Bond Trading Grinds To A Halt: Goldman Set To Report Weakest Q1 Since 2005; Revenues Down As Much As 25% Elsewhere

Tyler Durden's picture

The topic of disappearing bond market liquidity and volume has been beaten to death on this site over the past several years. Nothing new here: thanks to the Fed's central-planning mission creep which has made efficient and fair markets into a surreal mockery, first equity, and then fixed income trading has been made irrelevant as there is no longer such a thing as price discovery, and with it have disappeared liquidity in the two largest equity and fixed income markets in the world.

It got so bad even the TBAC was openly complaining to the Treasury last August that there is no longer a bond market in the conventional sense, with the clear implication that since there are barely any fixed income transactions, Wall Street can't make money on either flow or prop trading side of things (and also warned that if and when the selling starts in earnest, watch out below). Alas, since Wall Street was explicitly fighting the Fed (remember: the main reason there is no volume is because nobody is selling) Wall Street has once again lost, and despite its appeals, the time to pay the piper has come. Said payment will be taken out of bank Q1 earnings which as everyone knows, will continue the declining trend seen in recent years (so much for that whole Net Interest Margin fable), but to learn just how bad, we go to the FT which reports that fixed income groups across Wall Street "are set for their worst start to the year since before the financial crisis, with revenue declines of up to 25%."

The punchline: "Analysts now expect Goldman Sachs to record its weakest first quarter since 2005 and JPMorgan Chase and Bank of America are forecast to see their lowest revenues since they bought Bear Stearns and Merrill Lynch, respectively, in 2008."

More from FT:

The weakness is expected to be even more severe among European banks such as Deutsche Bank and Credit Suisse, which are looking to meet new capital requirements by shrinking their balance sheets. “Anecdotally it seems Europeans are losing most share in the US itself and so are losing global diversification,” said Huw van Steenis, analyst at Morgan Stanley.


Citigroup and JPMorgan Chase have warned publicly that fixed income revenues – the engine of most investment banks’ profits since 2000 – will be down by double digits when they report first-quarter earnings next month. But other banks privately warn that their year-on-year declines could exceed 25 per cent after both institutional investors and banks shied away from trading. The first quarter is traditionally a high point for revenues.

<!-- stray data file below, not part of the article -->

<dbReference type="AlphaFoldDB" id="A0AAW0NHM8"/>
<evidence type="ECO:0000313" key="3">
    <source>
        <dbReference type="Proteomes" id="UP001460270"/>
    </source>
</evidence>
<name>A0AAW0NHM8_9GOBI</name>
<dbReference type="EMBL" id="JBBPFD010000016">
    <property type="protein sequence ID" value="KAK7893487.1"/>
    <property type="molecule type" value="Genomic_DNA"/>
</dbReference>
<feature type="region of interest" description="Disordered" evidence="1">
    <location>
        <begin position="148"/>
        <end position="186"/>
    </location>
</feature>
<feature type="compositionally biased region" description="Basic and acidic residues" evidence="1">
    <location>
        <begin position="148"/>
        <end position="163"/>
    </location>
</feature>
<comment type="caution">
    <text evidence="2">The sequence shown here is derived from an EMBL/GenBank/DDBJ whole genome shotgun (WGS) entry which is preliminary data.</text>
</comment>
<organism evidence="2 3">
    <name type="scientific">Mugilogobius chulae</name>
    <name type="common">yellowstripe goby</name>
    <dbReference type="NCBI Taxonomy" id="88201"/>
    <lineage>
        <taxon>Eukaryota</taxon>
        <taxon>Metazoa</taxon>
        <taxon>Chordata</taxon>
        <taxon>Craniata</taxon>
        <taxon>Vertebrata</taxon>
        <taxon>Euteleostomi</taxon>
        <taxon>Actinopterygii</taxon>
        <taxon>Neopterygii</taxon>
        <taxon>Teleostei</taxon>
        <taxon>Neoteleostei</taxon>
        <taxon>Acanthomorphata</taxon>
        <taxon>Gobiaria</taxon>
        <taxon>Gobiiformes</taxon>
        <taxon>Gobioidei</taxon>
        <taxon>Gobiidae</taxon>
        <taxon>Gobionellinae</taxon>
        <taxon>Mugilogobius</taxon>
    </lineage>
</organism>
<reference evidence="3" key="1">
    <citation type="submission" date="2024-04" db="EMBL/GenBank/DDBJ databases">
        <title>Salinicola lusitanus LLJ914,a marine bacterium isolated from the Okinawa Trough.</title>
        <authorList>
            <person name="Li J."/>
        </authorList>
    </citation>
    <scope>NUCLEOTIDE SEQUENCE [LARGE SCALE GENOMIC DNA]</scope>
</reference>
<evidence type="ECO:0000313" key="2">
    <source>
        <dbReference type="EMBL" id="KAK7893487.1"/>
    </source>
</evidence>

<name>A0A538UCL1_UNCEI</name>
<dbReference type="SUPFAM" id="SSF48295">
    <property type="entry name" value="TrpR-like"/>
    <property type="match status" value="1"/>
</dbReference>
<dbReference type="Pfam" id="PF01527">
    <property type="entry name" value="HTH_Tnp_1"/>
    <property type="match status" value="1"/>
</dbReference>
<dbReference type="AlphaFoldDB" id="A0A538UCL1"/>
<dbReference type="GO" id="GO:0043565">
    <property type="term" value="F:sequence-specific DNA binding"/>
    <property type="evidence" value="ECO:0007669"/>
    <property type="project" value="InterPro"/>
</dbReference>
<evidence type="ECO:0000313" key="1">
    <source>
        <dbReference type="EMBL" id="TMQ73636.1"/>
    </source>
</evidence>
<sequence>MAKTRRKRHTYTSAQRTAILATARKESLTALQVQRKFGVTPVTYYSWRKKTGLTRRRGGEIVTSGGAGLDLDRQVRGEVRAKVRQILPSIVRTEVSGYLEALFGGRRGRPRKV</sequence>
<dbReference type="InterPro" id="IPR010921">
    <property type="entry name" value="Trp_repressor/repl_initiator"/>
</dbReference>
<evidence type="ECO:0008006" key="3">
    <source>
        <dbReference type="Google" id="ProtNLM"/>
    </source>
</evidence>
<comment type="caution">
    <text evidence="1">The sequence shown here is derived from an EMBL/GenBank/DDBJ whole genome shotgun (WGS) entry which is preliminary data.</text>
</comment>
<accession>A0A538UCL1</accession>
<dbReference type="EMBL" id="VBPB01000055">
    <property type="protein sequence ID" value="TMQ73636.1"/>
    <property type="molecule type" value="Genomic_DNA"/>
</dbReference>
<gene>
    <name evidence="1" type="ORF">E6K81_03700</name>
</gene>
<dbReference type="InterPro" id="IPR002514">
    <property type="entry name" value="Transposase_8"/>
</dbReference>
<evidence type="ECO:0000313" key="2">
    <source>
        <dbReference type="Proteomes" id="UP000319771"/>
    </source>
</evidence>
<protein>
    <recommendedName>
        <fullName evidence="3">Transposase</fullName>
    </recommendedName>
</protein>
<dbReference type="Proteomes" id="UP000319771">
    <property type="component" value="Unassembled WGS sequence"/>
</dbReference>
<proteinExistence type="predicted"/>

The top 10 banks are expected to make a combined $24.8bn of revenues in fixed income trading, which includes bonds, currencies and commodities, according to Morgan Stanley and Credit Suisse estimates, more than 40 per cent below the first quarter of 2009 when the market rebounded sharply from the crisis.


Christian Bolu, analyst at Credit Suisse, estimated that US government bond trading volumes are down about 8 per cent so far this year compared with the same period in 2013. Trading of mortgage-backed securities backed by the US government is down 41 per cent, while corporate bond trading has increased by 12 per cent.

And why wouldn't it be? Recall that not even HFTs make incremental money in stocks and bonds, having been forced into that wild west of FX and options (and the result is that even cash cows like Virtu are now selling equity, as the trading top is obviously in). Who do banks have to thank for this? Why the Fed of course, which has made volatility a thing of the past, and with it, has essentially made selling of any kind borderline illegal.

Also keepin mind that 2013 wasn't exactly a blockbuster year: as was reported today by NY State, total 2013 Wall Street profits were $16.7 billion, down 30% from 2012, and the second lowest since the Lehman collapse. At this rate 2014 will be the second year in a row in which Wall Street profits have declined (if not bonuses), and may be the worst year for bank profitability since 2008.

So what happens next:

Two of the top five fixed income divisions told the Financial Times they expected to respond by cutting more jobs because the market is worse than expected, with traders blaming patchy macroeconomic data, interest rate uncertainty, regulation that limits risk taking and worries about the situation in Ukraine.


“Effectively, the casino is empty this quarter,” said Brad Hintz, analyst at AllianceBernstein.

The good news: as the NY State comptroller reported today, 2013 bonuses of $26.7 billion were the highest since the Lehman crisis. So for everyone who has a job: enjoy your near-record bonus. For everyone else, repeat after us: "but... but... the recovery"

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NotApplicable's picture

So much for the myth of the "bond vigilantes."

All your Treasurys are belong to Yellen.

SheepDog-One's picture

And the bonds are just as worthless as any other pile of paper! Enjoy owning all those!

X_mloclaM's picture

all that valuation stuf depends upon "the nerves and hysteria and even the digestions" of private investors tho TD...

For my own part I am now somewhat sceptical of the success of a merely monetary policy directed towards influencing the rate of interest. I expect to see the State, which is in a position to calculate the marginal efficiency of capital-goods on long views and on the basis of the general social advantage, taking an ever greater responsibility for directly organizing investment (p. 164)